A slew of hyper-nationalist protagonists help project the country’s strength, modernity, and supposed collective spirit.
Last year, the bombastic military romp “Wolf Warrior 2” became China’s highest-grossing movie of all time, raking in 5.68 billion yuan ($900 million) in box office sales. Its remarkable success heralded the rise of a new style of mainstream Chinese film: heroic individual stories that nonetheless appeal to the supposed superiority of the national collective.
Striking a similar note, the explosive gangster film “Operation Mekong” opened in cinemas in October 2016 and made 1.18 billion yuan at the box office. Based on the true story of 13 Chinese sailors killed on the Mekong River in 2011, the movie shows the Chinese special forces, armed to the teeth with the latest weaponry, crossing national borders to catch an international drug trafficker. Behind the film’s slickly produced action scenes, the core value of defending the lives of Chinese citizens is never far away.
“Wolf Warrior 2” and “Operation Mekong” both feature the well-worn Hollywood trope of a lonesome individual hero who nonetheless bears an important moral message about protecting human lives. But while Hollywood blockbusters often push these supposedly universal values as a means to reflect critically upon war, Chinese military movies are built upon the highly nationalistic notion of self-sacrifice for the perceived interests of one’s country. Their plotlines — in which Chinese heroes take the initiative, fight beyond the country’s borders, and mete out justice to those who threaten innocent victims — depict China as a powerful nation on the rise.
On top of that, today’s popular Chinese movies and TV shows often portray the country’s people as “modern” and “civilized.” This trend has been visible in domestic television series for a number of years, but has recently been lent more weight as domestic blockbusters seek to contrast Chinese characters with their supposedly backward and exotic African or Southeast Asian counterparts.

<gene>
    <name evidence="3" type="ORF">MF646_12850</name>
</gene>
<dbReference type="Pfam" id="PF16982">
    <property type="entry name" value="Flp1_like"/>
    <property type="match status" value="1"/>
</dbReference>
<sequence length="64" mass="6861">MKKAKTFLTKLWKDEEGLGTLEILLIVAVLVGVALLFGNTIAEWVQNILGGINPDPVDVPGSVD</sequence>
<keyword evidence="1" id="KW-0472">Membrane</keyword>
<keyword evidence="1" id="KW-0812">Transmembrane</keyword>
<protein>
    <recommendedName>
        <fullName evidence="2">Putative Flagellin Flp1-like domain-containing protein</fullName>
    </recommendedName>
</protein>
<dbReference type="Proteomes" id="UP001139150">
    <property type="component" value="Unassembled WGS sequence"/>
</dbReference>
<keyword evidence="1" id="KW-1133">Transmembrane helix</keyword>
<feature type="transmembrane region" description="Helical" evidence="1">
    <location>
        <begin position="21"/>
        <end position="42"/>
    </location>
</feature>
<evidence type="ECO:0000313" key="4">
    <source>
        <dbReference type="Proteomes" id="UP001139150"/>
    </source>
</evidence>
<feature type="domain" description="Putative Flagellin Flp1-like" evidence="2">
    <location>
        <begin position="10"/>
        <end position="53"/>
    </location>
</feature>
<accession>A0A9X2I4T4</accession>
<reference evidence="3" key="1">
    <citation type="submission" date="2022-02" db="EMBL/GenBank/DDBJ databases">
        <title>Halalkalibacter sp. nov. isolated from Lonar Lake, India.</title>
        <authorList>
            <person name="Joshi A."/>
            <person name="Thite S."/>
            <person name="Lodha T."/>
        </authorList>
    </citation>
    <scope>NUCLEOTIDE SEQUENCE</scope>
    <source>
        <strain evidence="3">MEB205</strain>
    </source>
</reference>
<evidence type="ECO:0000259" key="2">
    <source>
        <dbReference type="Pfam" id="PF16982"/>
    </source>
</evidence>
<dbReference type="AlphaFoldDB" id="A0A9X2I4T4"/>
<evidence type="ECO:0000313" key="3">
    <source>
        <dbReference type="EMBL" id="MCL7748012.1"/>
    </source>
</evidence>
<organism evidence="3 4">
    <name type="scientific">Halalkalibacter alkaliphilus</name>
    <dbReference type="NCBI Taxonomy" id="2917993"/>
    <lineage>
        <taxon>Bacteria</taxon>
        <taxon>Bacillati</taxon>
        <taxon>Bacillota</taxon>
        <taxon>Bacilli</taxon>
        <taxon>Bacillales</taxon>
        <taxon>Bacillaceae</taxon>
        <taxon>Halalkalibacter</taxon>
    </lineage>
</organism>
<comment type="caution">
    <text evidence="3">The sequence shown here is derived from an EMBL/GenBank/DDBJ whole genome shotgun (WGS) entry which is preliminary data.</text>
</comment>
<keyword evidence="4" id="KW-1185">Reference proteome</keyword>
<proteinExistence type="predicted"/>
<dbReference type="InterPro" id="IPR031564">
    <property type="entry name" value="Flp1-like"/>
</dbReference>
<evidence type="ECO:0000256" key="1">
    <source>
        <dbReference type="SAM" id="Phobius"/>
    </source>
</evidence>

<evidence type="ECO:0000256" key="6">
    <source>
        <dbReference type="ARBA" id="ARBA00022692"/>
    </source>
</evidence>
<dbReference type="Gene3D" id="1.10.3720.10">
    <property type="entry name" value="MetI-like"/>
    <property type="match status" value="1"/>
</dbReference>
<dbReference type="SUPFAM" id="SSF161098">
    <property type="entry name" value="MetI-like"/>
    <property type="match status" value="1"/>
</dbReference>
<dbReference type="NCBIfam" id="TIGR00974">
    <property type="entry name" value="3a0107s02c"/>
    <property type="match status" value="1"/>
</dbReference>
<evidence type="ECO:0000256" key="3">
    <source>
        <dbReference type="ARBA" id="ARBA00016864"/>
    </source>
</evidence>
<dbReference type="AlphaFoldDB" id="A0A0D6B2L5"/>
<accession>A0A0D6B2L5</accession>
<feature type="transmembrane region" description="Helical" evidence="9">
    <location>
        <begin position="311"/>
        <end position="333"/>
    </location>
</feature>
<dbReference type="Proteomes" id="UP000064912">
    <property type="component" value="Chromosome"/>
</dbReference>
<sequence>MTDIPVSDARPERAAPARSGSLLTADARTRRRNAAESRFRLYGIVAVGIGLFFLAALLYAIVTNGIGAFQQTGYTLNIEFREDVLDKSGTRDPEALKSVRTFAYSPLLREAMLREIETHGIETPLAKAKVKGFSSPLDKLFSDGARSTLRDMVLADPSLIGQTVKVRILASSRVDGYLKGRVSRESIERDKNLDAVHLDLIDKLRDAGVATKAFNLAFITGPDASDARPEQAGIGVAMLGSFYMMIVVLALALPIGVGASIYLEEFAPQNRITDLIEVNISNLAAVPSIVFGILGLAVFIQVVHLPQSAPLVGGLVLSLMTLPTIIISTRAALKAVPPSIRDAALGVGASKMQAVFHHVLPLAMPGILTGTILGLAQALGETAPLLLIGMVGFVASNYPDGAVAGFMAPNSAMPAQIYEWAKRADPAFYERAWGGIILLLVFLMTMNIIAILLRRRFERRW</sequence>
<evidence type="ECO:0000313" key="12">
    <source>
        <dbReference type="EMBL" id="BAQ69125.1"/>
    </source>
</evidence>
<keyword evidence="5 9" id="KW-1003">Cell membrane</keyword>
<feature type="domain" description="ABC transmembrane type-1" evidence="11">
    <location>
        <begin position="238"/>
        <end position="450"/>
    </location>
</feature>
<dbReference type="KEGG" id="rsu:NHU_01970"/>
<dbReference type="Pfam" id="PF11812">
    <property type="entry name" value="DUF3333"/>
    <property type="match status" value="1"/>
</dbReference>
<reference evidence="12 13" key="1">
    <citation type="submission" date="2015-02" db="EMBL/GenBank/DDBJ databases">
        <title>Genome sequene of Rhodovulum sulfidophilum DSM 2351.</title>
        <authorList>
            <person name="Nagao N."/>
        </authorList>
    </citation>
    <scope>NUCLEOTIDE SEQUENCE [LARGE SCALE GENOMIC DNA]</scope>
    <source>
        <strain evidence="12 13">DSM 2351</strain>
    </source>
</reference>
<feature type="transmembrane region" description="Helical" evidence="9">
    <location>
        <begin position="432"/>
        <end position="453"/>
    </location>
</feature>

Jackie Chan’s 2015 movie “Dragon Blade” is a further display of Chinese modernity. China’s history as a nation subdued and partially conquered by Western imperial powers gave rise to a deep sense of national shame, much of which manifested in portrayals of China as an ignorant, backward country. For a long time, Chinese filmmakers narrated the national story from a position of weakness, using pathos to convey the humiliation of being brought to heel by Western nations. “Dragon Blade,” meanwhile, smartly combines a costume drama with the national “One Belt, One Road” strategy to expand trade infrastructure along the former Silk Road. The film features a showdown between Chan, who plays a village official in charge of maintaining trade links between China and its Central Asian neighbors, and the corrupt Roman leader Tiberius, who seeks to claim the lands along the Silk Road for Rome. Chan’s eventual success in restoring peace and harmony to a region where war seems imminent is meant to show the country’s tolerance toward Western culture, even as a self-confident China rebuffs invaders intent on stymieing its economic rise.